Gifts for Bird Lovers & Nature lovers

How to Identify Common British Butterflies

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How to Identify Common British Butterflies

Do you know your red admiral from your peacock? Or your meadow brown from your tortoiseshell? Get to know and identify the most common British butterflies with our handy butterfly guide:

Gatekeeper
The gatekeeper butterfly is found around hedgerows and in clumps of flowers around gateways, hence its name. Its wings are orange with a brown border. There’s also a black eyespot on each forewing with two white pupils on each.

Red Admiral
The red admiral has brown or black wings with red bands towards the edges. Little white spots can also be seen at the tips of the forewings. This is a butterfly that can be found in wide variety of habitats – gardens, town centres, seashores and mountain tops!

Meadow Brown
One of our more understated butterflies, the meadow brown is brown with an orange tint. It has two eyespots near the tip of the forewings, with just one pupil in each.

Small White
The small white has bright white wings. The forewings have small black tips and a few black spots. Underneath, wings are creamy white. The large white is very similar – just slightly bigger and with a larger spot on the forewings.

Peacock
Peacock butterflies are as striking as their avian namesakes. Mainly red but with vibrant eyespots on all wings, they’re a regular and easily recognisable garden visitor.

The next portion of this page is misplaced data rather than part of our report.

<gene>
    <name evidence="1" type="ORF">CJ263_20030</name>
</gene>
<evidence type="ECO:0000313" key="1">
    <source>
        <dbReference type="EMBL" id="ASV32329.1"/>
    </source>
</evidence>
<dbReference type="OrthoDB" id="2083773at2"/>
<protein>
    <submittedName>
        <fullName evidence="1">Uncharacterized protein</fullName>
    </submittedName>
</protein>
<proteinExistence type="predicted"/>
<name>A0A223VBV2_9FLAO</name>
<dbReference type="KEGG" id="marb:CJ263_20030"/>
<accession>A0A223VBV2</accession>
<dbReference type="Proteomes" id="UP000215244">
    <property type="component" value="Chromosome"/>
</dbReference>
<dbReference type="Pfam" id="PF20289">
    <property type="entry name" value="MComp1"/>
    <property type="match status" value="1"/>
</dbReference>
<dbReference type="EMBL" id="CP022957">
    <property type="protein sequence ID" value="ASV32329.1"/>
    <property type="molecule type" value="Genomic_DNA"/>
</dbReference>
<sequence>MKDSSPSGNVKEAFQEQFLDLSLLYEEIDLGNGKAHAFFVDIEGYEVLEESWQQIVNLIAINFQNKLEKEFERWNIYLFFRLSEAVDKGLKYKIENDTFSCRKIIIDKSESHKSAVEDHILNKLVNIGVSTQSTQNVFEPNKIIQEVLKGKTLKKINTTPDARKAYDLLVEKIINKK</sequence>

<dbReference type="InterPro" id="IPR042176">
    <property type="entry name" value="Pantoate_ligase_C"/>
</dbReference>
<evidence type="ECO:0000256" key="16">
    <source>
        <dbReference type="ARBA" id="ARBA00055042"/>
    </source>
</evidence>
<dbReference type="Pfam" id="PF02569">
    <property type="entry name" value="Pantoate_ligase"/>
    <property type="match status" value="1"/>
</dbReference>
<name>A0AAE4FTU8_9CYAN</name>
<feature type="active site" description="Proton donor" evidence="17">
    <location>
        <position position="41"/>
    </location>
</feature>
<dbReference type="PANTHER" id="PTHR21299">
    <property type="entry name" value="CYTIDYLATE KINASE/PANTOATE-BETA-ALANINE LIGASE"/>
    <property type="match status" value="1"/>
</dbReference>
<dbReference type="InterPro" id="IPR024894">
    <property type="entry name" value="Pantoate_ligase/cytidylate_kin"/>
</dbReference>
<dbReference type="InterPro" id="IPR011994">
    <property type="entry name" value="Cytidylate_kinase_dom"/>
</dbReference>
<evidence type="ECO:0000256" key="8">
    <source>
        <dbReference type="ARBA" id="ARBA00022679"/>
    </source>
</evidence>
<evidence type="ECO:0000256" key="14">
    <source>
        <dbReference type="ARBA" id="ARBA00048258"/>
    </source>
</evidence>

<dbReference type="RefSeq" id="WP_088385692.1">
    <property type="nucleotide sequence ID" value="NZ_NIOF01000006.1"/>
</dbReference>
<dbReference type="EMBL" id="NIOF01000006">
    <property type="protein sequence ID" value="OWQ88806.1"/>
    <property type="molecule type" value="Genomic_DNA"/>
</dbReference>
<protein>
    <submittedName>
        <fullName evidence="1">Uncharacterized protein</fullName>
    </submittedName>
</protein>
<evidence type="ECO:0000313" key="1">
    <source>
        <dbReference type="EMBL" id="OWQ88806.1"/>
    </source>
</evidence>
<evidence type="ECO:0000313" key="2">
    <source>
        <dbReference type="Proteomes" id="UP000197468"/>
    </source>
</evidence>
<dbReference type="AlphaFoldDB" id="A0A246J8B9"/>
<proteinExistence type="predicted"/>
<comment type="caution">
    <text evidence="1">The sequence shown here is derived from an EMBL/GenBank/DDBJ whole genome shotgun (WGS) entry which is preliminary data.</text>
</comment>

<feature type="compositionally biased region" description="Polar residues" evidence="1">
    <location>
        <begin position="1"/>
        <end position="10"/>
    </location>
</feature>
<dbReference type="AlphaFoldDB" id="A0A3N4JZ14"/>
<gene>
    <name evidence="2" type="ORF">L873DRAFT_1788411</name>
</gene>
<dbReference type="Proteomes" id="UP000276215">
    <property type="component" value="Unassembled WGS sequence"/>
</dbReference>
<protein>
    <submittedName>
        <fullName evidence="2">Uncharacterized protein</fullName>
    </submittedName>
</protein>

Comma
The comma butterfly is orange with brown spots. Its wings are scalloped making it look a little ragged. This butterfly gets its name from a small silvery comma shape which you can just about spot on the underside of its wing.

Small Tortoiseshell
The small tortoiseshell can be seen almost all year round in urban areas. It has right orange and black wings, the bottom edges of which are fringed with blue spots. Another distinguishing feature is a white spot at the tip of the forewing.

Common Blue
Common blues are delicate looking butterflies, usually found in grassy habitats. Males have blue wings with a brown and white border. Females tend to be brown in colour. They have a touch of blue close to their bodies and a speckled pattern at the bottom edge of their wings.

Speckled Wood
Often found in woodland, but in gardens and hedgerows too, the speckled wood butterfly is mainly dark brown in colour. It has creamy white patches on its wings, designed to act as camouflage in the dappled sunlight of forest habitats.  

So do some butterfly spotting this summer. You could take part in the annual Big Butterfly Count. Or attract a few more butterflies to your garden with clever planting and a cosy butterfly house.  

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  • Nikki Boxwild